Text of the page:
Molecular Detection of Metastatic Cancer in Cell-Free Cytocentrifugation Supernatant Fluid from Needle Aspirates of Lymph Nodes
Allan R Smith, Jan F Silverman, Yulin Liu, Uma Krishnamurti, Shahid Bokhari, Candy Binkert, Beth Ujevich, Alok Mahonty, Sidney D Finklestein. Allegheny General Hospital, Pittsburgh, PA; RedPath Integrated Pathology, Inc., Pittsburgh, PA
Background: Cytologic diagnosis of lymph node needle aspirates for the presence or exclusion of metastatic cancer can be difficult leading to occasional indeterminate diagnosis especially if only a few atypical cells are present. We explored whether cell free DNA from the lymph node aspirate could serve as an independent source for mutational analysis with the goal to improve the detection or exclusion of malignancy.
Design: 8 needle aspirate of lymph nodes with metastatic cancer (n=4) and without cancer (n=4) were used in this pilot study. In each case, DNA was extracted from 2 ml of cell-free cytocentrifugation supernatant fluid from residual aspirate not utilized in preparing direct smears. DNA quantity measured by optical density. DNA amplifiability was assessed using qPCR. Mutational analysis followed using PCR/capillary electrophoresis for a broad panel of markers (KRAS point mutation by sequencing, microsatellite fragment analysis for loss of heterogeneity [LOH] of 16 markers at 1p, 3p, 5q, 9p, 10q, 17p, 17q, 21q, 22q). In selected cases, microdissection of stained cytology smears and/or cytocentrifugation cellular slides were similarly analyzed and compared.
Results: No detectable mutations were present in cytologic negative cases. All metastatic carcinoma cases showed extensive detectable mutations in both the microdissected tumor and corresponding cytocentrifugation supernatant fluid. The mutational profile between the malignant cells and supernatant was highly concordant including involvement of specific parental alleles when LOH was present. The supernatant fluid of all 4 cancer specimens showed additional mutations not present in the microdissected tumor. Also, for every mutation present in both specimen, the clonality of mutational change was equal to or higher in the supernatant fluid sample compared to the microdissected tumor cells.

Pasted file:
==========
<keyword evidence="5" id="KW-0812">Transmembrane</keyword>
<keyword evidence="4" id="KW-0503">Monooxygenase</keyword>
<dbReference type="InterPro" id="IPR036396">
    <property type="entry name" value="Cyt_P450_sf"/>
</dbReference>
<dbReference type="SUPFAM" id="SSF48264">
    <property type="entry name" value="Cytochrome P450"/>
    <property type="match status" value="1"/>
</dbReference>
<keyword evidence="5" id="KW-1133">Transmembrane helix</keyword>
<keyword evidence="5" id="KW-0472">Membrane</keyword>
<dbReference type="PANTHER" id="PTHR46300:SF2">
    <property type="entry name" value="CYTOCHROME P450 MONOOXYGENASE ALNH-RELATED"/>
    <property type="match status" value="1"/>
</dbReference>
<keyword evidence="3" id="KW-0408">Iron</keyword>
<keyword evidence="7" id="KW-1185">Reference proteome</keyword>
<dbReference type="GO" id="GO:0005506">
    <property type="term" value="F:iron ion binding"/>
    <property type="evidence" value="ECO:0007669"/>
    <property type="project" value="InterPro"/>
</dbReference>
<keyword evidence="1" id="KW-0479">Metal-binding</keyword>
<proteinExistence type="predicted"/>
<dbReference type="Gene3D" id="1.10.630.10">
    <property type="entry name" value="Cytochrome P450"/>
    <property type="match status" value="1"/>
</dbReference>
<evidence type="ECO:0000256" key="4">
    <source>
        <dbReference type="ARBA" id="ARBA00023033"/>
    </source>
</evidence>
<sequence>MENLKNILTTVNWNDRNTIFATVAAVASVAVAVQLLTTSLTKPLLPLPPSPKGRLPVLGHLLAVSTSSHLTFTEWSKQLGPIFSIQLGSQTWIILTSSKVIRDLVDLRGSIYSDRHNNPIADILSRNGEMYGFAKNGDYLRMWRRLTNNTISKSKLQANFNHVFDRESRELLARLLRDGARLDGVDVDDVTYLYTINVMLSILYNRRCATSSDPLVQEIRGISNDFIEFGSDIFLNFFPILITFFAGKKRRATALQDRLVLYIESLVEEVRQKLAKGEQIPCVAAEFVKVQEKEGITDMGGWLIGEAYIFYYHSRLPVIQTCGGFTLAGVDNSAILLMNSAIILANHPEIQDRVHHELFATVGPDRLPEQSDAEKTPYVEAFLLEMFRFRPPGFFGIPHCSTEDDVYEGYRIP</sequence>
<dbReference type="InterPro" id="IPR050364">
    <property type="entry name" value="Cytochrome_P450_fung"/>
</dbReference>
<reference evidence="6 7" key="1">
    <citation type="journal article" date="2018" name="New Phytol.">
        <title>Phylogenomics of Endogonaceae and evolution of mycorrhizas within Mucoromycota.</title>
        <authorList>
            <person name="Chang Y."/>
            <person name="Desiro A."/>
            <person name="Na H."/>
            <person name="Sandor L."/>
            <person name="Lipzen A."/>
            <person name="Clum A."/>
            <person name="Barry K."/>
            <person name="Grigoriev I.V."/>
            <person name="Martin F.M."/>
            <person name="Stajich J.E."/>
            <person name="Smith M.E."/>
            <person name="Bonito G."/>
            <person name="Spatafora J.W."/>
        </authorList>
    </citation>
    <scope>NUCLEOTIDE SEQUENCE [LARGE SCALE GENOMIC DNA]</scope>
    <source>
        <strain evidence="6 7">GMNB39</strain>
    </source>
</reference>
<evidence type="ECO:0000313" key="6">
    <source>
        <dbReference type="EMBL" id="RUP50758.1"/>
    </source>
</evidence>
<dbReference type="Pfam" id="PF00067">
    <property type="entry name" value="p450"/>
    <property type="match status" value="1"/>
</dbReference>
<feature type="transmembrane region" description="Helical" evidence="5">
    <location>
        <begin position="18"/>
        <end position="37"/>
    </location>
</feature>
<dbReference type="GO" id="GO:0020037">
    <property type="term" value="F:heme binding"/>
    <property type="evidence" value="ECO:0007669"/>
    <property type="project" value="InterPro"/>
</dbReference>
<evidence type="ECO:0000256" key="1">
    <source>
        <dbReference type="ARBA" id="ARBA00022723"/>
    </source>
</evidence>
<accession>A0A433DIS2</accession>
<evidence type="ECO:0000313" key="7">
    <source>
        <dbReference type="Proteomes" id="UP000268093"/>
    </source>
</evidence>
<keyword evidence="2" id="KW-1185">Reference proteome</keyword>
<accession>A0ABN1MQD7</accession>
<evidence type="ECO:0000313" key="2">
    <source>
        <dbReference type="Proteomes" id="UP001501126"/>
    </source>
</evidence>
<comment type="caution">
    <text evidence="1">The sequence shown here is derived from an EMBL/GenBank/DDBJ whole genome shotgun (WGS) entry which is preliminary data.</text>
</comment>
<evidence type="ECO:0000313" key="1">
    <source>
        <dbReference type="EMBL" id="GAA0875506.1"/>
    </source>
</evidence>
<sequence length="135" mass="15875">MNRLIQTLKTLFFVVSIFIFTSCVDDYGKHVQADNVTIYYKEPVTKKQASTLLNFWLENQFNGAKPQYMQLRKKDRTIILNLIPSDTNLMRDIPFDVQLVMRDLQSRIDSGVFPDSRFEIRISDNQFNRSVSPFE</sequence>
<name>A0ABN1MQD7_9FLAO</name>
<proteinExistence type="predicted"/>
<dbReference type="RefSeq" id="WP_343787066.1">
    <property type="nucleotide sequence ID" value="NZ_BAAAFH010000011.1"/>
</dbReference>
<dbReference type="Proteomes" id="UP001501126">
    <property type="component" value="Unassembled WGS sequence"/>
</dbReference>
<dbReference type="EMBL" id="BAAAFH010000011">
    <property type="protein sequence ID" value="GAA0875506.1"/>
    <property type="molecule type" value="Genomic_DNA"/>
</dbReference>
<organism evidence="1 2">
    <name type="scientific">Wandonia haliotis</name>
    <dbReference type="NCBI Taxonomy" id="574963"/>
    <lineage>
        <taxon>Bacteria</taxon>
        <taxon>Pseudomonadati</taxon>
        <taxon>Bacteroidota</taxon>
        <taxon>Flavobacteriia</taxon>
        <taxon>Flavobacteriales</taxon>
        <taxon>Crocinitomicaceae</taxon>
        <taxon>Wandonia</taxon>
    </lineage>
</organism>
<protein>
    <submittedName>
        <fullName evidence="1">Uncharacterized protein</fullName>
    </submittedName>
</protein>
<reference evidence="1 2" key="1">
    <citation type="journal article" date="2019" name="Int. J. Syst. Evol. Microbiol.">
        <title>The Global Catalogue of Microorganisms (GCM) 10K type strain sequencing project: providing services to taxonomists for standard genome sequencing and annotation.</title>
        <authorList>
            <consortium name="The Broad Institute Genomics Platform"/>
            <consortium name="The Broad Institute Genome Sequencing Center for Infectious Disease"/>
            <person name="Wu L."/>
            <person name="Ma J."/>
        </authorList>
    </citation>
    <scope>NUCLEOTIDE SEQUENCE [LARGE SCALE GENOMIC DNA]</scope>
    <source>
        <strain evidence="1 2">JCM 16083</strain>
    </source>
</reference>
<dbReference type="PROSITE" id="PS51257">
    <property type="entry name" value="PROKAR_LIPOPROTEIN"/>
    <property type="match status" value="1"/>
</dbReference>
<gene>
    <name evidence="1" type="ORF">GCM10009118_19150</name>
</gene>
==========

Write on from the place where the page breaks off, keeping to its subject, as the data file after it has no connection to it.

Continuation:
Conclusions: 1) The cytocentrifugation supernatant fluid, gathered during cytology preparation, and typically discarded, contains adequate levels of analyzable DNA suitable for mutation detection and characterization. 2) The greater content and higher clonality of mutational change in the supernatant fluid of lymph node aspirates affords a simple way to improve the detection or exclusion of cancer in cases with a limited number of atypical cells. 3) Molecular analysis of supernatnat fluid can be especially helpful for the detection of malignancy. The results support further studies to evaluate its clinical utility.
Wednesday, March 21, 2012 9:30 AM
Poster Session V # 263, Wednesday Morning